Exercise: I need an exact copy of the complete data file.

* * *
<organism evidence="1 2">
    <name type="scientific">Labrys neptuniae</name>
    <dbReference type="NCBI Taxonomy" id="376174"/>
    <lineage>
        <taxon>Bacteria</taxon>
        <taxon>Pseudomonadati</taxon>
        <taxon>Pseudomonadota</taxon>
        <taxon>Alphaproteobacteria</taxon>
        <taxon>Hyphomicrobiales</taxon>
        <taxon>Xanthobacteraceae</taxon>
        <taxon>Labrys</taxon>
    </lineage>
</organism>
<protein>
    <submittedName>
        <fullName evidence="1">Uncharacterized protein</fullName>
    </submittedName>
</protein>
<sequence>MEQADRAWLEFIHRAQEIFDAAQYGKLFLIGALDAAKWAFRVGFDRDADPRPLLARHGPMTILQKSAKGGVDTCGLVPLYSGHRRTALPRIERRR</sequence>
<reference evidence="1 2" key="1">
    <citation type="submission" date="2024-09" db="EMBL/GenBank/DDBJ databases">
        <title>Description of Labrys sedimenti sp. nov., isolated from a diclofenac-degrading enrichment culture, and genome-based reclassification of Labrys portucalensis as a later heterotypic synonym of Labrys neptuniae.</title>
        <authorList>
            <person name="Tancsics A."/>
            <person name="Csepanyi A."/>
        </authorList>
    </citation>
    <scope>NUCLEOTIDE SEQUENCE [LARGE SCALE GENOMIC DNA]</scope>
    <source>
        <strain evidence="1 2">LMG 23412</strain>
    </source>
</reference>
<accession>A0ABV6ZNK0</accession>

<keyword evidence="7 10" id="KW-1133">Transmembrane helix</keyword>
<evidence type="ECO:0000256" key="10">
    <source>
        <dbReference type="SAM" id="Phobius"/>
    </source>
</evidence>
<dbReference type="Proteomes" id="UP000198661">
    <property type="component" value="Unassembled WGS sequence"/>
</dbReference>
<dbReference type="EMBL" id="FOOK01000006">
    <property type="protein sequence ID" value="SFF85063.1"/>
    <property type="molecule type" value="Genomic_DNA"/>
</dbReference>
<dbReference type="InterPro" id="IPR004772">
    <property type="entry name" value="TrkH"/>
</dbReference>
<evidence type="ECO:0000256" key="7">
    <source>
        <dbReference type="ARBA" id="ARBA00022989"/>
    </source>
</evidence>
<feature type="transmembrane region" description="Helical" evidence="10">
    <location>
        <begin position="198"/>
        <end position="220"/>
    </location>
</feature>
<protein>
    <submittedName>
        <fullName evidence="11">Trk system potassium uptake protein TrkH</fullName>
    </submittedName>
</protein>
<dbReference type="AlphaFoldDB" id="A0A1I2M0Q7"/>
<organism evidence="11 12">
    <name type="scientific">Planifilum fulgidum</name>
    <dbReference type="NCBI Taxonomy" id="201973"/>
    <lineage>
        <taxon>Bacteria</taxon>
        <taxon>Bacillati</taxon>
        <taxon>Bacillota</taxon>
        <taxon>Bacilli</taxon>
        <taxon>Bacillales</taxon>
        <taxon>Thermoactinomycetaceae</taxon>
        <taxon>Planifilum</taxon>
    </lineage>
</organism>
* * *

<organism evidence="1 2">
    <name type="scientific">Labrys neptuniae</name>
    <dbReference type="NCBI Taxonomy" id="376174"/>
    <lineage>
        <taxon>Bacteria</taxon>
        <taxon>Pseudomonadati</taxon>
        <taxon>Pseudomonadota</taxon>
        <taxon>Alphaproteobacteria</taxon>
        <taxon>Hyphomicrobiales</taxon>
        <taxon>Xanthobacteraceae</taxon>
        <taxon>Labrys</taxon>
    </lineage>
</organism>
<protein>
    <submittedName>
        <fullName evidence="1">Uncharacterized protein</fullName>
    </submittedName>
</protein>
<sequence>MEQADRAWLEFIHRAQEIFDAAQYGKLFLIGALDAAKWAFRVGFDRDADPRPLLARHGPMTILQKSAKGGVDTCGLVPLYSGHRRTALPRIERRR</sequence>
<reference evidence="1 2" key="1">
    <citation type="submission" date="2024-09" db="EMBL/GenBank/DDBJ databases">
        <title>Description of Labrys sedimenti sp. nov., isolated from a diclofenac-degrading enrichment culture, and genome-based reclassification of Labrys portucalensis as a later heterotypic synonym of Labrys neptuniae.</title>
        <authorList>
            <person name="Tancsics A."/>
            <person name="Csepanyi A."/>
        </authorList>
    </citation>
    <scope>NUCLEOTIDE SEQUENCE [LARGE SCALE GENOMIC DNA]</scope>
    <source>
        <strain evidence="1 2">LMG 23412</strain>
    </source>
</reference>
<accession>A0ABV6ZNK0</accession>

<keyword evidence="7 10" id="KW-1133">Transmembrane helix</keyword>
<evidence type="ECO:0000256" key="10">
    <source>
        <dbReference type="SAM" id="Phobius"/>
    </source>
</evidence>
<dbReference type="Proteomes" id="UP000198661">
    <property type="component" value="Unassembled WGS sequence"/>
</dbReference>
<dbReference type="EMBL" id="FOOK01000006">
    <property type="protein sequence ID" value="SFF85063.1"/>
    <property type="molecule type" value="Genomic_DNA"/>
</dbReference>
<dbReference type="InterPro" id="IPR004772">
    <property type="entry name" value="TrkH"/>
</dbReference>
<evidence type="ECO:0000256" key="7">
    <source>
        <dbReference type="ARBA" id="ARBA00022989"/>
    </source>
</evidence>
<feature type="transmembrane region" description="Helical" evidence="10">
    <location>
        <begin position="198"/>
        <end position="220"/>
    </location>
</feature>
<protein>
    <submittedName>
        <fullName evidence="11">Trk system potassium uptake protein TrkH</fullName>
    </submittedName>
</protein>
<dbReference type="AlphaFoldDB" id="A0A1I2M0Q7"/>
<organism evidence="11 12">
    <name type="scientific">Planifilum fulgidum</name>
    <dbReference type="NCBI Taxonomy" id="201973"/>
    <lineage>
        <taxon>Bacteria</taxon>
        <taxon>Bacillati</taxon>
        <taxon>Bacillota</taxon>
        <taxon>Bacilli</taxon>
        <taxon>Bacillales</taxon>
        <taxon>Thermoactinomycetaceae</taxon>
        <taxon>Planifilum</taxon>
    </lineage>
</organism>